It also found that charities are too preoccupied with engaging younger people and they should look beyond direct mail when targeting older donors.
The report by Xtraordinary Fundraising, Forster Communications and Blackbaud looks at the giving habits of baby boomers and civics. It is based on interviews with 1,498 UK donors and compares their giving habits to their peers in the US and Canada.
Older UK donors fall behind the US and Canada when it comes to online giving and visiting charity websites, but are more likely than their peers to donate through social media or by text message.
Stephen Butler, co-founder of Xtraordinary Fundraising said: “Many charities are busy trying to reduce the average age of their doors but perhaps they should be considering whether there are doing enough to fully engage older donors who are the ones who give the most. The days of mopping up older donors just through direct mail are really over.”
Peter Gilheany, director at Forster Communications, said: “Businesses are only just waking up to older people as a lucrative consumer audience but many charities already have close relationships with them as donors. Those relationships could be a lot deeper and more numerous if charities invest more in integrated approaches to this audience.”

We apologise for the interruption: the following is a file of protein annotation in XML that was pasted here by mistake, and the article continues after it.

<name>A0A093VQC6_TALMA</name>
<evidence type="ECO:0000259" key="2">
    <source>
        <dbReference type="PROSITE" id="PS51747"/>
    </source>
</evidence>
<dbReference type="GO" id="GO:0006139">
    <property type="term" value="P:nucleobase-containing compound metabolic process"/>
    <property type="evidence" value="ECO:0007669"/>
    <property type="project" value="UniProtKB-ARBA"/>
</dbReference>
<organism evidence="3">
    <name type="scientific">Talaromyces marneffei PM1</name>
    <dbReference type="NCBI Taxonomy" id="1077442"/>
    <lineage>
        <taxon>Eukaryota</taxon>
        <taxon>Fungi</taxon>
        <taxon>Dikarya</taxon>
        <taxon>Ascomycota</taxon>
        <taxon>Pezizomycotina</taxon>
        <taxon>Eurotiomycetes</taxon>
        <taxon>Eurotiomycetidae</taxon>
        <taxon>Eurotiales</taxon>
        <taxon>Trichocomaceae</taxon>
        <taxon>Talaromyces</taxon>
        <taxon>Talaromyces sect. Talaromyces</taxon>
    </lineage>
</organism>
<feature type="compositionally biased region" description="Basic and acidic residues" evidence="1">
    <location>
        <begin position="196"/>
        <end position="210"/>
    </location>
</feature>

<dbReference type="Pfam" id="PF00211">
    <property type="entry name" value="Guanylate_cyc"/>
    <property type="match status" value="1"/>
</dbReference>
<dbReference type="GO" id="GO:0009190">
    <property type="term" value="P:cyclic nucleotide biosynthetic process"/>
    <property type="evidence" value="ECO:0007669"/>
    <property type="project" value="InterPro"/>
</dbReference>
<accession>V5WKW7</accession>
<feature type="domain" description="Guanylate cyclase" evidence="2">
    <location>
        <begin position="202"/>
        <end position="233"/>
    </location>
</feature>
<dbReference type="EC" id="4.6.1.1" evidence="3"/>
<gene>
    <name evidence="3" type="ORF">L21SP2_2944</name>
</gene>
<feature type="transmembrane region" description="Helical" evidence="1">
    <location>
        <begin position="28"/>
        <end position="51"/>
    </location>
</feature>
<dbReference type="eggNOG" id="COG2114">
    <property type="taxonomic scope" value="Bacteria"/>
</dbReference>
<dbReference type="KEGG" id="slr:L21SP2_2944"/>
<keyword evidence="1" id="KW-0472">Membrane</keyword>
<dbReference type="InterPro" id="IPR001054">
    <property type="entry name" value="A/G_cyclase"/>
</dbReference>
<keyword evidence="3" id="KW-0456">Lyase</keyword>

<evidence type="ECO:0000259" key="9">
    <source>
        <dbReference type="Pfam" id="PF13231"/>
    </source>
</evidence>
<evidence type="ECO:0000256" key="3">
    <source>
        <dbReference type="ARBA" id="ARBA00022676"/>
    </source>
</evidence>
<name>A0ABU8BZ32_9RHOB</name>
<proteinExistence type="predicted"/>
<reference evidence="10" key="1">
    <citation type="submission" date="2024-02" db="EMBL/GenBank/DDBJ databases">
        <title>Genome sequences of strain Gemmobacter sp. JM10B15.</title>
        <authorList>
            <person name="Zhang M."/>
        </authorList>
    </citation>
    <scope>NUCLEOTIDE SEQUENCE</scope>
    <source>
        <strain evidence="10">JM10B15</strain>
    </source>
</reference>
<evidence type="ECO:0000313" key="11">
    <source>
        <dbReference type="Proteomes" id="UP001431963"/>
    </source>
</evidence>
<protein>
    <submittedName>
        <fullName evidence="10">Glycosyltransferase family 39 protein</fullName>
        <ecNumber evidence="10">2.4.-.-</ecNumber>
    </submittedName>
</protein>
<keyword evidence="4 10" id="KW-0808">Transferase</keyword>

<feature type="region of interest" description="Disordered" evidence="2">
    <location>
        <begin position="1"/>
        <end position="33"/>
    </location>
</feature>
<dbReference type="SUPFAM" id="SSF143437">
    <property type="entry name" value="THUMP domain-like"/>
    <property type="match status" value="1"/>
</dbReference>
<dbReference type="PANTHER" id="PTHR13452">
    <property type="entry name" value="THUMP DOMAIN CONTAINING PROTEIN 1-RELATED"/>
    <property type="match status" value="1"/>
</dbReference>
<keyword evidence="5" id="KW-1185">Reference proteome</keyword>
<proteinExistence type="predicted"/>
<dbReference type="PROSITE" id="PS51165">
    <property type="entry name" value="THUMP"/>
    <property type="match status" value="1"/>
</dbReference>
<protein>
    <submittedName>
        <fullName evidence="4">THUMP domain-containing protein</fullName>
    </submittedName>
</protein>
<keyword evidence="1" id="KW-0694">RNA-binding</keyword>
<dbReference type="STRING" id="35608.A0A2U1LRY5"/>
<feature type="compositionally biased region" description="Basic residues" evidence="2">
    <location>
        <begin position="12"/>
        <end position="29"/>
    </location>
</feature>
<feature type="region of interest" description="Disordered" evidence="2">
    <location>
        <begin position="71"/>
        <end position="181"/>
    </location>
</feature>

eBay has proved to be one of the more effective ways to engage donors online and raise funds. While a lot of the money raised comes from the sale of goods, successful charities have also managed to establish a donor base that allows them to raise ongoing funds.
For charities that operate widely, one of the biggest challenges is maintaining a consistent brand identity and producing marketing material quickly, all without breaking the bank
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